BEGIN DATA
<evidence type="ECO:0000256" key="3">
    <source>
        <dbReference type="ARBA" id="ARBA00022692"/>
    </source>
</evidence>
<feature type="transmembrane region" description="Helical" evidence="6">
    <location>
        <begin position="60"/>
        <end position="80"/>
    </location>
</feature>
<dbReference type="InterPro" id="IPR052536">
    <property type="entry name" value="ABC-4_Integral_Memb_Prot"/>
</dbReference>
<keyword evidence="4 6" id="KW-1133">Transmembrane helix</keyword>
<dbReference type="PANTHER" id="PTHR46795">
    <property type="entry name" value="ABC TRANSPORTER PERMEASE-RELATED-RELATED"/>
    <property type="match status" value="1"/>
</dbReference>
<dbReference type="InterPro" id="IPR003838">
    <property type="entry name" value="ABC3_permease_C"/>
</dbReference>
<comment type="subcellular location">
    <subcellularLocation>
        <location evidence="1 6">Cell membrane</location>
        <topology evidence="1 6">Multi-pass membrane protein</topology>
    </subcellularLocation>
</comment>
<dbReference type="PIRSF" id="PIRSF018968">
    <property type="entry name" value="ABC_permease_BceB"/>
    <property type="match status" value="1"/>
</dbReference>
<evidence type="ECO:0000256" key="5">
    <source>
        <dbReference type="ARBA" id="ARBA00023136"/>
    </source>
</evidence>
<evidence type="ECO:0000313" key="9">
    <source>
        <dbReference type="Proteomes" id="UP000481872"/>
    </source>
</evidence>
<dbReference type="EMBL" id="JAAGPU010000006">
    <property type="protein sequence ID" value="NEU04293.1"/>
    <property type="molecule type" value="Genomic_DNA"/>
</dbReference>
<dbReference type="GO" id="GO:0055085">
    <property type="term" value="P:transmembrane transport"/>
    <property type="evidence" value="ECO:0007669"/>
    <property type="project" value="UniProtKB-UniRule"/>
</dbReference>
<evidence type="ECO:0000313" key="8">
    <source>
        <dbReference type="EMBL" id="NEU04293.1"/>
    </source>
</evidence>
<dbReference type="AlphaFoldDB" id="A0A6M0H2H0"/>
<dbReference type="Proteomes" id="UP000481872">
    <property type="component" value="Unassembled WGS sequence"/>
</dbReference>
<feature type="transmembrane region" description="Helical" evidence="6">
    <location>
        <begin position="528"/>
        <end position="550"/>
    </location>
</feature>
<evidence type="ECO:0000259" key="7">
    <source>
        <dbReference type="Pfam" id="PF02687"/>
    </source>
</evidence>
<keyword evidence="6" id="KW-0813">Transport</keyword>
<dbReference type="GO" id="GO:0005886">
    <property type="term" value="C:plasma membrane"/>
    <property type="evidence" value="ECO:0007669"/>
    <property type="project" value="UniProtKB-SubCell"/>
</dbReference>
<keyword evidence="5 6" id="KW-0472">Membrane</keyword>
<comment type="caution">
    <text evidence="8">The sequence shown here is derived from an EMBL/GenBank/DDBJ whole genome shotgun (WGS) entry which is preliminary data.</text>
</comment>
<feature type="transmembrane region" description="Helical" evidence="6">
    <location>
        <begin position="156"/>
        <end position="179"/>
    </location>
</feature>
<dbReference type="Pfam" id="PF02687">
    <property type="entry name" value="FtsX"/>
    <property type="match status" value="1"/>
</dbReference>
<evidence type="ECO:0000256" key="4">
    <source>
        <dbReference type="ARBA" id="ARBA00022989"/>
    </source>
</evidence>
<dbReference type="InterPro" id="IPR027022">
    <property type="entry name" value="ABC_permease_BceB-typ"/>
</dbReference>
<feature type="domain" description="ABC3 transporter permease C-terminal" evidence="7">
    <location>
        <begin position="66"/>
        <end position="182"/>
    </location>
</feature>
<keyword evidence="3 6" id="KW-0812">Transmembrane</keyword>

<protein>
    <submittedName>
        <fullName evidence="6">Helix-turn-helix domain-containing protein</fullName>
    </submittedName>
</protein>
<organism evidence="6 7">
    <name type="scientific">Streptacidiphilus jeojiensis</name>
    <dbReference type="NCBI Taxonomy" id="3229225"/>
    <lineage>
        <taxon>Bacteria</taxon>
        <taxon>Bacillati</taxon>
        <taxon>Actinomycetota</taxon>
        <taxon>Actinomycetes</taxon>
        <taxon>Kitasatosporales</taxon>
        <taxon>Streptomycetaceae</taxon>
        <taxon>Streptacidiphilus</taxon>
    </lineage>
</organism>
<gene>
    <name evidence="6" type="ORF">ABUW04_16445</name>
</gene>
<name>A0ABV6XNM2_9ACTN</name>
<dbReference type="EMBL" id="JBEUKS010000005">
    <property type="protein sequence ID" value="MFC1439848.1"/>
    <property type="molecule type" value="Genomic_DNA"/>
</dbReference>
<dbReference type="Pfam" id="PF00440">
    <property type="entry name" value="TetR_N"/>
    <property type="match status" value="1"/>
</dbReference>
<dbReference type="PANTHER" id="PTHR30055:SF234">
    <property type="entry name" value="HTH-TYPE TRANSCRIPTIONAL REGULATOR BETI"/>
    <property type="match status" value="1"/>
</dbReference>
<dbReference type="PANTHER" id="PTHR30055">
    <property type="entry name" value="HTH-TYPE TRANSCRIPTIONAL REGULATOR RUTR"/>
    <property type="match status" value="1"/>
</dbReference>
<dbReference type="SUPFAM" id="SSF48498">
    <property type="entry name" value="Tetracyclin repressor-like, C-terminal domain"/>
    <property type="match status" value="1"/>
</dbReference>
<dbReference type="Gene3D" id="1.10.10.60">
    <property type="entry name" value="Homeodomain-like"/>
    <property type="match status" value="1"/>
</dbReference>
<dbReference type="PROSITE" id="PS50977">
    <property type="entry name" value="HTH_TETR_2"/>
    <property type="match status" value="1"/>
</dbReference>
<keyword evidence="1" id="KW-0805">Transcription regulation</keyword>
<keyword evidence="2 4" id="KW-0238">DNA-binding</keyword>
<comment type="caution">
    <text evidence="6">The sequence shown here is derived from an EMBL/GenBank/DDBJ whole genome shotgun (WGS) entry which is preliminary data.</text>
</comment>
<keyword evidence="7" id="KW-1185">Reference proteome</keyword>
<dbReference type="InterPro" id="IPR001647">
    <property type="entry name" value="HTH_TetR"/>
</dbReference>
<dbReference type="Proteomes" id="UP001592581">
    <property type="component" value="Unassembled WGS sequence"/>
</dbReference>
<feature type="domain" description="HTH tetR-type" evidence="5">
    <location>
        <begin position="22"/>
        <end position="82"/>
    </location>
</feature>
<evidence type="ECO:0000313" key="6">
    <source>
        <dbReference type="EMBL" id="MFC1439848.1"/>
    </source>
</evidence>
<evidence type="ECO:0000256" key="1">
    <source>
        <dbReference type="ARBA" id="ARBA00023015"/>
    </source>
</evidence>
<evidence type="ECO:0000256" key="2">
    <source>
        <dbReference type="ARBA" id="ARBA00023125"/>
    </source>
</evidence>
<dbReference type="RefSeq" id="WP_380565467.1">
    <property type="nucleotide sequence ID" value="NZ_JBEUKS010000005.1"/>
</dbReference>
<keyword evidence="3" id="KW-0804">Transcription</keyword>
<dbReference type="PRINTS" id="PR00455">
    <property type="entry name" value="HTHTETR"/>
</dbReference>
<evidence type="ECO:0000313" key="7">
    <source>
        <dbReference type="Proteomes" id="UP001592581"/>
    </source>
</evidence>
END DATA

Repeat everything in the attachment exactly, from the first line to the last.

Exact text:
<evidence type="ECO:0000256" key="3">
    <source>
        <dbReference type="ARBA" id="ARBA00022692"/>
    </source>
</evidence>
<feature type="transmembrane region" description="Helical" evidence="6">
    <location>
        <begin position="60"/>
        <end position="80"/>
    </location>
</feature>
<dbReference type="InterPro" id="IPR052536">
    <property type="entry name" value="ABC-4_Integral_Memb_Prot"/>
</dbReference>
<keyword evidence="4 6" id="KW-1133">Transmembrane helix</keyword>
<dbReference type="PANTHER" id="PTHR46795">
    <property type="entry name" value="ABC TRANSPORTER PERMEASE-RELATED-RELATED"/>
    <property type="match status" value="1"/>
</dbReference>
<dbReference type="InterPro" id="IPR003838">
    <property type="entry name" value="ABC3_permease_C"/>
</dbReference>
<comment type="subcellular location">
    <subcellularLocation>
        <location evidence="1 6">Cell membrane</location>
        <topology evidence="1 6">Multi-pass membrane protein</topology>
    </subcellularLocation>
</comment>
<dbReference type="PIRSF" id="PIRSF018968">
    <property type="entry name" value="ABC_permease_BceB"/>
    <property type="match status" value="1"/>
</dbReference>
<evidence type="ECO:0000256" key="5">
    <source>
        <dbReference type="ARBA" id="ARBA00023136"/>
    </source>
</evidence>
<evidence type="ECO:0000313" key="9">
    <source>
        <dbReference type="Proteomes" id="UP000481872"/>
    </source>
</evidence>
<dbReference type="EMBL" id="JAAGPU010000006">
    <property type="protein sequence ID" value="NEU04293.1"/>
    <property type="molecule type" value="Genomic_DNA"/>
</dbReference>
<dbReference type="GO" id="GO:0055085">
    <property type="term" value="P:transmembrane transport"/>
    <property type="evidence" value="ECO:0007669"/>
    <property type="project" value="UniProtKB-UniRule"/>
</dbReference>
<evidence type="ECO:0000313" key="8">
    <source>
        <dbReference type="EMBL" id="NEU04293.1"/>
    </source>
</evidence>
<dbReference type="AlphaFoldDB" id="A0A6M0H2H0"/>
<dbReference type="Proteomes" id="UP000481872">
    <property type="component" value="Unassembled WGS sequence"/>
</dbReference>
<feature type="transmembrane region" description="Helical" evidence="6">
    <location>
        <begin position="528"/>
        <end position="550"/>
    </location>
</feature>
<evidence type="ECO:0000259" key="7">
    <source>
        <dbReference type="Pfam" id="PF02687"/>
    </source>
</evidence>
<keyword evidence="6" id="KW-0813">Transport</keyword>
<dbReference type="GO" id="GO:0005886">
    <property type="term" value="C:plasma membrane"/>
    <property type="evidence" value="ECO:0007669"/>
    <property type="project" value="UniProtKB-SubCell"/>
</dbReference>
<keyword evidence="5 6" id="KW-0472">Membrane</keyword>
<comment type="caution">
    <text evidence="8">The sequence shown here is derived from an EMBL/GenBank/DDBJ whole genome shotgun (WGS) entry which is preliminary data.</text>
</comment>
<feature type="transmembrane region" description="Helical" evidence="6">
    <location>
        <begin position="156"/>
        <end position="179"/>
    </location>
</feature>
<dbReference type="Pfam" id="PF02687">
    <property type="entry name" value="FtsX"/>
    <property type="match status" value="1"/>
</dbReference>
<evidence type="ECO:0000256" key="4">
    <source>
        <dbReference type="ARBA" id="ARBA00022989"/>
    </source>
</evidence>
<dbReference type="InterPro" id="IPR027022">
    <property type="entry name" value="ABC_permease_BceB-typ"/>
</dbReference>
<feature type="domain" description="ABC3 transporter permease C-terminal" evidence="7">
    <location>
        <begin position="66"/>
        <end position="182"/>
    </location>
</feature>
<keyword evidence="3 6" id="KW-0812">Transmembrane</keyword>

<protein>
    <submittedName>
        <fullName evidence="6">Helix-turn-helix domain-containing protein</fullName>
    </submittedName>
</protein>
<organism evidence="6 7">
    <name type="scientific">Streptacidiphilus jeojiensis</name>
    <dbReference type="NCBI Taxonomy" id="3229225"/>
    <lineage>
        <taxon>Bacteria</taxon>
        <taxon>Bacillati</taxon>
        <taxon>Actinomycetota</taxon>
        <taxon>Actinomycetes</taxon>
        <taxon>Kitasatosporales</taxon>
        <taxon>Streptomycetaceae</taxon>
        <taxon>Streptacidiphilus</taxon>
    </lineage>
</organism>
<gene>
    <name evidence="6" type="ORF">ABUW04_16445</name>
</gene>
<name>A0ABV6XNM2_9ACTN</name>
<dbReference type="EMBL" id="JBEUKS010000005">
    <property type="protein sequence ID" value="MFC1439848.1"/>
    <property type="molecule type" value="Genomic_DNA"/>
</dbReference>
<dbReference type="Pfam" id="PF00440">
    <property type="entry name" value="TetR_N"/>
    <property type="match status" value="1"/>
</dbReference>
<dbReference type="PANTHER" id="PTHR30055:SF234">
    <property type="entry name" value="HTH-TYPE TRANSCRIPTIONAL REGULATOR BETI"/>
    <property type="match status" value="1"/>
</dbReference>
<dbReference type="PANTHER" id="PTHR30055">
    <property type="entry name" value="HTH-TYPE TRANSCRIPTIONAL REGULATOR RUTR"/>
    <property type="match status" value="1"/>
</dbReference>
<dbReference type="SUPFAM" id="SSF48498">
    <property type="entry name" value="Tetracyclin repressor-like, C-terminal domain"/>
    <property type="match status" value="1"/>
</dbReference>
<dbReference type="Gene3D" id="1.10.10.60">
    <property type="entry name" value="Homeodomain-like"/>
    <property type="match status" value="1"/>
</dbReference>
<dbReference type="PROSITE" id="PS50977">
    <property type="entry name" value="HTH_TETR_2"/>
    <property type="match status" value="1"/>
</dbReference>
<keyword evidence="1" id="KW-0805">Transcription regulation</keyword>
<keyword evidence="2 4" id="KW-0238">DNA-binding</keyword>
<comment type="caution">
    <text evidence="6">The sequence shown here is derived from an EMBL/GenBank/DDBJ whole genome shotgun (WGS) entry which is preliminary data.</text>
</comment>
<keyword evidence="7" id="KW-1185">Reference proteome</keyword>
<dbReference type="InterPro" id="IPR001647">
    <property type="entry name" value="HTH_TetR"/>
</dbReference>
<dbReference type="Proteomes" id="UP001592581">
    <property type="component" value="Unassembled WGS sequence"/>
</dbReference>
<feature type="domain" description="HTH tetR-type" evidence="5">
    <location>
        <begin position="22"/>
        <end position="82"/>
    </location>
</feature>
<evidence type="ECO:0000313" key="6">
    <source>
        <dbReference type="EMBL" id="MFC1439848.1"/>
    </source>
</evidence>
<evidence type="ECO:0000256" key="1">
    <source>
        <dbReference type="ARBA" id="ARBA00023015"/>
    </source>
</evidence>
<evidence type="ECO:0000256" key="2">
    <source>
        <dbReference type="ARBA" id="ARBA00023125"/>
    </source>
</evidence>
<dbReference type="RefSeq" id="WP_380565467.1">
    <property type="nucleotide sequence ID" value="NZ_JBEUKS010000005.1"/>
</dbReference>
<keyword evidence="3" id="KW-0804">Transcription</keyword>
<dbReference type="PRINTS" id="PR00455">
    <property type="entry name" value="HTHTETR"/>
</dbReference>
<evidence type="ECO:0000313" key="7">
    <source>
        <dbReference type="Proteomes" id="UP001592581"/>
    </source>
</evidence>